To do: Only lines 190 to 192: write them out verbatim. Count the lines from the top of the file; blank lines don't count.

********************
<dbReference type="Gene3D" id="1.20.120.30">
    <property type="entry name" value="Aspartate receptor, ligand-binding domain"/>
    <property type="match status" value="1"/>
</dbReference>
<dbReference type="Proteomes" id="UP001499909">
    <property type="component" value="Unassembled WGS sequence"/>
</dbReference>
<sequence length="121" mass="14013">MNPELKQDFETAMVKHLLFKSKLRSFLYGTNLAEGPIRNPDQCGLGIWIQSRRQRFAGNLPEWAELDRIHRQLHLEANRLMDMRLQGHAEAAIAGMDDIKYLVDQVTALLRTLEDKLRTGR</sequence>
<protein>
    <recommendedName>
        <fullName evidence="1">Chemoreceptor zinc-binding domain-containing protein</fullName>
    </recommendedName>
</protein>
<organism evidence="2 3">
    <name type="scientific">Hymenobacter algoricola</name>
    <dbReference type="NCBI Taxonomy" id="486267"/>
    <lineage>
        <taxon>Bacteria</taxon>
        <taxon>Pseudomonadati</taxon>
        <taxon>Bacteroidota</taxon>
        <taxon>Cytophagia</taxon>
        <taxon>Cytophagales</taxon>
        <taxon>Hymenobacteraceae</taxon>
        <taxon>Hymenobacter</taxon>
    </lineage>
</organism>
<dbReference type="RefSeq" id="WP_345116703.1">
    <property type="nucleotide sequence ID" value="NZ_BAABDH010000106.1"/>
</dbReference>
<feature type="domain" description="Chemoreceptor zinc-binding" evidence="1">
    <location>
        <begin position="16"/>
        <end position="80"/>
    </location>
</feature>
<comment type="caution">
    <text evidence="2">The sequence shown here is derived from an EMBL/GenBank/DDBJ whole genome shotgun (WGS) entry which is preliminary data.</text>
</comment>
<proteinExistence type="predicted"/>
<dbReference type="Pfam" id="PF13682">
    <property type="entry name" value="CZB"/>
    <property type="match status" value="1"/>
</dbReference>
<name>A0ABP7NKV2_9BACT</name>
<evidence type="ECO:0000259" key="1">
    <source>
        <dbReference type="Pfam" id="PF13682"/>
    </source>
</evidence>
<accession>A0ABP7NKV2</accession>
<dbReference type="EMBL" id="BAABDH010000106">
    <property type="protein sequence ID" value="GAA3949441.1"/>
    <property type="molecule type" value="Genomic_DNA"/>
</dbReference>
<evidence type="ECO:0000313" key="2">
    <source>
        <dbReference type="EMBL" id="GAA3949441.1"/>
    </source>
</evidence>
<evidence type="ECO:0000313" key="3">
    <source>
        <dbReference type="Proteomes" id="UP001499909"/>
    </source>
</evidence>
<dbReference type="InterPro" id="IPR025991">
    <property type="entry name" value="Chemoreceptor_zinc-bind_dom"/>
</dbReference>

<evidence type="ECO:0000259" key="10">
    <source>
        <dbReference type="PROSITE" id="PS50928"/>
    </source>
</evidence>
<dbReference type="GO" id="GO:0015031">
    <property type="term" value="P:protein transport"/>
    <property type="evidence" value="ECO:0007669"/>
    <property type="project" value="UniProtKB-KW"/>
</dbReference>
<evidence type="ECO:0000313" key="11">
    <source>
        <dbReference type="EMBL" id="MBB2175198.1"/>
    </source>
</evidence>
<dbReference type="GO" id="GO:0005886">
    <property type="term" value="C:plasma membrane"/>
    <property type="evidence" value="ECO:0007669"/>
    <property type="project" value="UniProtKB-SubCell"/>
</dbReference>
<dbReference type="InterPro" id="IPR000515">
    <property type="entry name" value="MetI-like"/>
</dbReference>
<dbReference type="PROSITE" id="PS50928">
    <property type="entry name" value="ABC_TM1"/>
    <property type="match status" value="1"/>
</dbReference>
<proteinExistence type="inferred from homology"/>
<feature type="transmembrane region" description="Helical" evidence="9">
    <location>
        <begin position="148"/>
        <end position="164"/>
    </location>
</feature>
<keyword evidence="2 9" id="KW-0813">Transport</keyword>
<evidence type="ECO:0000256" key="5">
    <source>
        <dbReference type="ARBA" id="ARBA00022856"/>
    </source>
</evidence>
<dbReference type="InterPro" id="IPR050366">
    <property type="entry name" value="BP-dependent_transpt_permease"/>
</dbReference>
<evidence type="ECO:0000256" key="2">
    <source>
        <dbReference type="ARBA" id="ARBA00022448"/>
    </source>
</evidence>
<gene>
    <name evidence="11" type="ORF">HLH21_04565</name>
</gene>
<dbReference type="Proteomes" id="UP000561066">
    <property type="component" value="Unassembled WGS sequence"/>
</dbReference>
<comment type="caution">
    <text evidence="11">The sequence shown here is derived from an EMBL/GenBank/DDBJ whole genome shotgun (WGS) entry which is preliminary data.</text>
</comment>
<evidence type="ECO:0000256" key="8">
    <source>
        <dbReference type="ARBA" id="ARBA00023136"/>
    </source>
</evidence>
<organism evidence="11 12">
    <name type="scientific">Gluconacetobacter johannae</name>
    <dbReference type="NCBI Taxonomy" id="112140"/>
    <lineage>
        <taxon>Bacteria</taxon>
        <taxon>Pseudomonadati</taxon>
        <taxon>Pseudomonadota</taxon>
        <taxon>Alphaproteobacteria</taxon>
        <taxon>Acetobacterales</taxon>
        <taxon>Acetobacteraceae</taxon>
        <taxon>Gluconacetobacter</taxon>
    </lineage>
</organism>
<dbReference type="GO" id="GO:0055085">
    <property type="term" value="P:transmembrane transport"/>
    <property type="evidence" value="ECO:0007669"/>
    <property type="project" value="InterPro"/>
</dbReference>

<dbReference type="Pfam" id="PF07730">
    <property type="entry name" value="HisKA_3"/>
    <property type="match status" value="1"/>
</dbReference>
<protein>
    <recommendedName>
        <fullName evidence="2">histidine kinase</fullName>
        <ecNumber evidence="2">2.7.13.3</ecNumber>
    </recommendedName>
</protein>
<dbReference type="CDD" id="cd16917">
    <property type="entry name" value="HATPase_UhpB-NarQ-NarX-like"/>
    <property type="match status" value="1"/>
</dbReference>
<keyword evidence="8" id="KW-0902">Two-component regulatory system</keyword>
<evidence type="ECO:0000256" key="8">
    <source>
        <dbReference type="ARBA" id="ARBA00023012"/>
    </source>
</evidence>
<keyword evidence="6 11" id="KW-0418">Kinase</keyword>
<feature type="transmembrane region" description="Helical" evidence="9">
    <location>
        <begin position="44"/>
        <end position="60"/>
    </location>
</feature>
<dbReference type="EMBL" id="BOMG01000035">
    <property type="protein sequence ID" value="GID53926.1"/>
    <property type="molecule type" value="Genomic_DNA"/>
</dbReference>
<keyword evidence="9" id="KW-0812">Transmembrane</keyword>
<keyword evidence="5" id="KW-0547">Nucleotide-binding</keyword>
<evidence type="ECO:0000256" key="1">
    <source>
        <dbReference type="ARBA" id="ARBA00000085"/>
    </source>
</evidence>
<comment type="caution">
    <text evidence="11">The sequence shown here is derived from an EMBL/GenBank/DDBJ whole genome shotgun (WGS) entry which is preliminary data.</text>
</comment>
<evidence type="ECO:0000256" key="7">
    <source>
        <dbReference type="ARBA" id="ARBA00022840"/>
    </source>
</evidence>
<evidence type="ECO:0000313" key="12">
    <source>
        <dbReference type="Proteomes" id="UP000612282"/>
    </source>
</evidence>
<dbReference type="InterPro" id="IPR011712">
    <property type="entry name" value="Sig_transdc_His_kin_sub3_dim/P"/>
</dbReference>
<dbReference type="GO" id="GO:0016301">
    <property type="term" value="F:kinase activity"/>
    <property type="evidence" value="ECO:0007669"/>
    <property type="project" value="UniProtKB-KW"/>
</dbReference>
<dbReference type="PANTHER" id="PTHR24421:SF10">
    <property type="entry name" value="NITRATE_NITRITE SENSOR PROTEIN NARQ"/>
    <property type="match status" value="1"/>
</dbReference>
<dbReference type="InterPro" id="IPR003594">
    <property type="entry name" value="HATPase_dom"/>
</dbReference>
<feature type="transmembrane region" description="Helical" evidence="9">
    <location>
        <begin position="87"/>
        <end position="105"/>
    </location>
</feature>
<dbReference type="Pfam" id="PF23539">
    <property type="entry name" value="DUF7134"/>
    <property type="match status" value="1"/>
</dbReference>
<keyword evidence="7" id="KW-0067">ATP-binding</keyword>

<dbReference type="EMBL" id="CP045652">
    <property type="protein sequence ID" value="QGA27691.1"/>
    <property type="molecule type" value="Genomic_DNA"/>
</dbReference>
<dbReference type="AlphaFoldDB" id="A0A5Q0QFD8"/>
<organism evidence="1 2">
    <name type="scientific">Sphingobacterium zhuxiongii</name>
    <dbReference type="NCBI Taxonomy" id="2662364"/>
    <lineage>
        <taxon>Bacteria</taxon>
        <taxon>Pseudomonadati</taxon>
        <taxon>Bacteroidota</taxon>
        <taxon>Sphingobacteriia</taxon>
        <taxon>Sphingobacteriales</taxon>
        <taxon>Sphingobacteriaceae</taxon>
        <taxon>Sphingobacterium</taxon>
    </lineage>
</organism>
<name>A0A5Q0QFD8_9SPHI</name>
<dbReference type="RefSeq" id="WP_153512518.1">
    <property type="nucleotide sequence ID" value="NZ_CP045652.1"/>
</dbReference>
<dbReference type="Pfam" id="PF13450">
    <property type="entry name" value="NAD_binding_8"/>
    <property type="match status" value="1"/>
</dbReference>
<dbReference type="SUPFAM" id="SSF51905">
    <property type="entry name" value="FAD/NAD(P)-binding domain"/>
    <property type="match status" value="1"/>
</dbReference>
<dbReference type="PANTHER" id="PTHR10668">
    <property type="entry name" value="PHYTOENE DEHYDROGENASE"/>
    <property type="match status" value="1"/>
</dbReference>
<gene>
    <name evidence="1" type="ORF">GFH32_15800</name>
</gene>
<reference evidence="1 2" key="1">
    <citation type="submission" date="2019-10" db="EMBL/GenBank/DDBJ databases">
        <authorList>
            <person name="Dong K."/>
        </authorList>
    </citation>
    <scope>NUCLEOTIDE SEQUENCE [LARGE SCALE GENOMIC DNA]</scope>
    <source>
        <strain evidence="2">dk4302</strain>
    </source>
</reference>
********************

    <source>
        <dbReference type="ARBA" id="ARBA00022840"/>
    </source>